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Jonathan Safran Foer Eating Animals Analysis

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Alienation from Nature The alienation of nature describes a dissociation between nonhumans and nature caused by humans. Jonathan Safran Foer, a recently converted vegetarian, described in his book “Eating Animals” the horrific consequences of factory farming and the divide between humans and nature. The customers, butchers, and factory farmers have three very disparate disconnections with the animals slaughtered. Factory farm owners replace these naturally occurring organisms with selected mutants. The farmers breed the animals with desirable traits for many generations compiling and enhancing these traits. “Some traits matter more to the producer, like the ever-important rate of feed conversion; some matter more to the consumer, like how lean…show more content…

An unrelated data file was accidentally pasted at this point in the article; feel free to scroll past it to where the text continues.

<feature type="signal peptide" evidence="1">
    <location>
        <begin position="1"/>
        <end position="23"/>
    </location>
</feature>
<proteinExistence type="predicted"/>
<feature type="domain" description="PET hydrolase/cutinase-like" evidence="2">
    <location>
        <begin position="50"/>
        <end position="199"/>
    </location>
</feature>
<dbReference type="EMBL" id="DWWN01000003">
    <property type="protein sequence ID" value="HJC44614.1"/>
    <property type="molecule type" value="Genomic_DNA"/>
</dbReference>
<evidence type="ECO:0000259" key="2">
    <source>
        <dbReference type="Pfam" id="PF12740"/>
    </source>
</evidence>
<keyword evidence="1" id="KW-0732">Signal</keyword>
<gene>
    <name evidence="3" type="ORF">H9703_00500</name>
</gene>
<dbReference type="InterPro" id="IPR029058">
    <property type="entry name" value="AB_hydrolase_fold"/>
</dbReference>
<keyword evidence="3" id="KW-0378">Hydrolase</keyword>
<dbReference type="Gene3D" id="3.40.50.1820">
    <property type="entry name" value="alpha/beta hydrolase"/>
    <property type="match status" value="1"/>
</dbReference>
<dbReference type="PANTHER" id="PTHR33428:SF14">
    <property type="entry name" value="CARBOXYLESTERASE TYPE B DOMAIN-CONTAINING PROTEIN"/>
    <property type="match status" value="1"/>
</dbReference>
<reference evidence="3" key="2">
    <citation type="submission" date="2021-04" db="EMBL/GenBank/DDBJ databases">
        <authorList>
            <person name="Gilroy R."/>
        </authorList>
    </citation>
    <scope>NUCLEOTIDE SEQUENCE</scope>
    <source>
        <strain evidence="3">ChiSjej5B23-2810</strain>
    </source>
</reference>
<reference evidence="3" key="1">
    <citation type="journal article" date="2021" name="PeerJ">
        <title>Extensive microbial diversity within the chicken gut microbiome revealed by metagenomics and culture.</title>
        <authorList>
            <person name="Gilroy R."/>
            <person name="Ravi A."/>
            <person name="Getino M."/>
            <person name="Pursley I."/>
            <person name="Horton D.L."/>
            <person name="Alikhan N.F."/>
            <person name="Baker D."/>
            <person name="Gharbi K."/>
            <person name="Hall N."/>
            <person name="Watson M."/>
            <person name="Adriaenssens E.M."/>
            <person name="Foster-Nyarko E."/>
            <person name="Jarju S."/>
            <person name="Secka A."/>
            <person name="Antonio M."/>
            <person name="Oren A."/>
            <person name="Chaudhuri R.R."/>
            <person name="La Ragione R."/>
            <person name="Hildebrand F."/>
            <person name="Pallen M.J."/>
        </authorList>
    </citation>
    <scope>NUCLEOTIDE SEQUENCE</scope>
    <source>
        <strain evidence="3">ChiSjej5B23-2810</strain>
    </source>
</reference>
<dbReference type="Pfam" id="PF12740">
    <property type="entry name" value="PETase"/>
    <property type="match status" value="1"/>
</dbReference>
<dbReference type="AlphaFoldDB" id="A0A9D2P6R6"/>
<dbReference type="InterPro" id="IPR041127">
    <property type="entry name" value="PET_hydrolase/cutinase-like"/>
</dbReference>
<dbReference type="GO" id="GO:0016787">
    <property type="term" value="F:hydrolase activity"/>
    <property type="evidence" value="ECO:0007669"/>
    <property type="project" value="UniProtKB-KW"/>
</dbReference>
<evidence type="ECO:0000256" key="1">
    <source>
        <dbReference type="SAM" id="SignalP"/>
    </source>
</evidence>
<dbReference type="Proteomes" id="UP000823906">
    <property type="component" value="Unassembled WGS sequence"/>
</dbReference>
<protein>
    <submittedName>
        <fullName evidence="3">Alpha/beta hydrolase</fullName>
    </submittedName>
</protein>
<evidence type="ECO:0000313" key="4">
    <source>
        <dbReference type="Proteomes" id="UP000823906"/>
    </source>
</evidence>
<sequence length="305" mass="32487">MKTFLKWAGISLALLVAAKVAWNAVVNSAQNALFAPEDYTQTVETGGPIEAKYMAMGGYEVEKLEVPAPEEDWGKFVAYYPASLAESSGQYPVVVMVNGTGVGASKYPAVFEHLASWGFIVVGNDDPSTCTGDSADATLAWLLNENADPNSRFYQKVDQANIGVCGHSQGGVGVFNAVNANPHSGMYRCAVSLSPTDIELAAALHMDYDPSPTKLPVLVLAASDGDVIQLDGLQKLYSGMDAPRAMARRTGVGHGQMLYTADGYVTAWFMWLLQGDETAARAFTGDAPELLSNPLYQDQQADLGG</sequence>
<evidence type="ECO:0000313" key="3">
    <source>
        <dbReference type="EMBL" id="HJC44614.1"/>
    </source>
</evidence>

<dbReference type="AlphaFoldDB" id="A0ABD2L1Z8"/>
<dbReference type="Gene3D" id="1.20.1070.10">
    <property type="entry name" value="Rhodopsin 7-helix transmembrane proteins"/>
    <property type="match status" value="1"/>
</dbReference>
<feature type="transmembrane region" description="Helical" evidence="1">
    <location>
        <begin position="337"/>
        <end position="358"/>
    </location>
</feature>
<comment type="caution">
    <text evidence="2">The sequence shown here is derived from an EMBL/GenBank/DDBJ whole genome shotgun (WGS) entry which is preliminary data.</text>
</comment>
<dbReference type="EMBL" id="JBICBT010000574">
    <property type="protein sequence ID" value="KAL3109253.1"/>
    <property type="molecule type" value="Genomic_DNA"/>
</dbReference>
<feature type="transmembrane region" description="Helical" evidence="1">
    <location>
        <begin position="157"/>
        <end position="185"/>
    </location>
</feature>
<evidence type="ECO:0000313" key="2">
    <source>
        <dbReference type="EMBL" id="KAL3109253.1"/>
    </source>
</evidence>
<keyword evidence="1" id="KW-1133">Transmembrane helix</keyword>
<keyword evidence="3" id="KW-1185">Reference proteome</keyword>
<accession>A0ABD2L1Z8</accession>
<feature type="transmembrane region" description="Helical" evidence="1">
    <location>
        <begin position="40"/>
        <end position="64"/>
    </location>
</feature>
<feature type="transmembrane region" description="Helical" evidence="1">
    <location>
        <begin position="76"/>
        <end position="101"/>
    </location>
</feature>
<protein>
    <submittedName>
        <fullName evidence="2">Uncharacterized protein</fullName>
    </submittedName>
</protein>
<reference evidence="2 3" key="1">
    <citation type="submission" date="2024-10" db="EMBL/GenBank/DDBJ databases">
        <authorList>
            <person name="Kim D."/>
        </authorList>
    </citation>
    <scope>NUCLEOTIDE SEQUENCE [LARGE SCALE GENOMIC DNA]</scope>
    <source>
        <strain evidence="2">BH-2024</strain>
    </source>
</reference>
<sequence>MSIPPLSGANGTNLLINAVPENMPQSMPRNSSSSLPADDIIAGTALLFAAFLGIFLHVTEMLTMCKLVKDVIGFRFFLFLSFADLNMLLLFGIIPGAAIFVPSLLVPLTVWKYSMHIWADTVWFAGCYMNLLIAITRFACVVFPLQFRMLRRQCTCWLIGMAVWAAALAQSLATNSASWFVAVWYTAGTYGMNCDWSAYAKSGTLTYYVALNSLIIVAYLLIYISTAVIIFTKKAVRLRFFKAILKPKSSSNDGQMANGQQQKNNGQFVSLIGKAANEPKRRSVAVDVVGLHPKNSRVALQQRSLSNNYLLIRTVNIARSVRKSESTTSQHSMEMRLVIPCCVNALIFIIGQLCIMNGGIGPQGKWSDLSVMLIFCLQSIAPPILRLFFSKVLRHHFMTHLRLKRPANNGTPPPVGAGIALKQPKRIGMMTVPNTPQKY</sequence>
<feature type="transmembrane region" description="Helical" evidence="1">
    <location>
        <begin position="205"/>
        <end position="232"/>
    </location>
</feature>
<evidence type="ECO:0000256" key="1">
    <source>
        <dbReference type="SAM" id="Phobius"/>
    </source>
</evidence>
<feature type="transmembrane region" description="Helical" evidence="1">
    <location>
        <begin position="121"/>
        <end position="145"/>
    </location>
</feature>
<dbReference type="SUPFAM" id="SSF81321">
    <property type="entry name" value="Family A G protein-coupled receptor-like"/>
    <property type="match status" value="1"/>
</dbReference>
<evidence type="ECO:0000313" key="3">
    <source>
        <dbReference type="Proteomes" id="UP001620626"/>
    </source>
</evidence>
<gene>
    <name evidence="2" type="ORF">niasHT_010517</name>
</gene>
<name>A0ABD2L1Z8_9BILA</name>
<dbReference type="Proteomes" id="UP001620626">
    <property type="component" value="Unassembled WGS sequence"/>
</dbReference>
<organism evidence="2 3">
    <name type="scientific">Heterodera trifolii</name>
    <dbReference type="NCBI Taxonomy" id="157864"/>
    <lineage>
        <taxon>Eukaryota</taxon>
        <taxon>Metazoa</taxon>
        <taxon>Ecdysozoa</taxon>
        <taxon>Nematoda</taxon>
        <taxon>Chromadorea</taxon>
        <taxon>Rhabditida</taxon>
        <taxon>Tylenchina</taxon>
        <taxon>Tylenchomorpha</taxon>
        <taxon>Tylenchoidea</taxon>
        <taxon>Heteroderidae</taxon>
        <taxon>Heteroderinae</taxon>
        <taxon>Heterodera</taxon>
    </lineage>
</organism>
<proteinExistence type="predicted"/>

Dale Jamieson, an environmental studies and philosophy professor, argues that these establishments are supposed to amuse, educate, preserve species, as well as provide opportunities for research. Rarely are these objectives accomplished. Firstly, “providing amusement for people is viewed by the general public as a very important function of zoos, (though) it is hard to see how providing such amusement could possibly justify keeping wild animals in captivity” (Jamieson, 168). Liberty is stolen from animals captured for zoos, they can no longer gather food, form social orders, nor live a normal life for their species. Actually very few captured will live at all, for example “the rule of thumb among trappers is that ten chimpanzees die for every one that is delivered alive to the United States or Europe” (Jamieson, 174). How can zoos be preserving species if the mortality rates are so high? The few that do survive to reproduction are often used as vehicles for their genes and no longer respected as individuals. Inbreeding is a massive problem because such poor breeding and health records are kept. Furthermore “it is hard to believe that zoos are serious about their role in preserving endangered species when all too often they do not even take this minimal step” (Jamieson, 174). Education in zoos is also kept at a minimum. Stephen Kellert reported that “zoo-goers are much less knowledgeable about animals than backpackers, hunters, fishermen, and others who claim an interest in animals at all, and are only slightly more knowledgeable than those who claim no interest in animals at all” (Jamieson, 169). Scientific research is supported by zoos in three ways, funding, hiring scientists as staff, and making rarer animals more available for study. However, these ideals are seldom effectuated because “nothing can be learned by studying animals that are kept in these unnatural conditions,” few scientific
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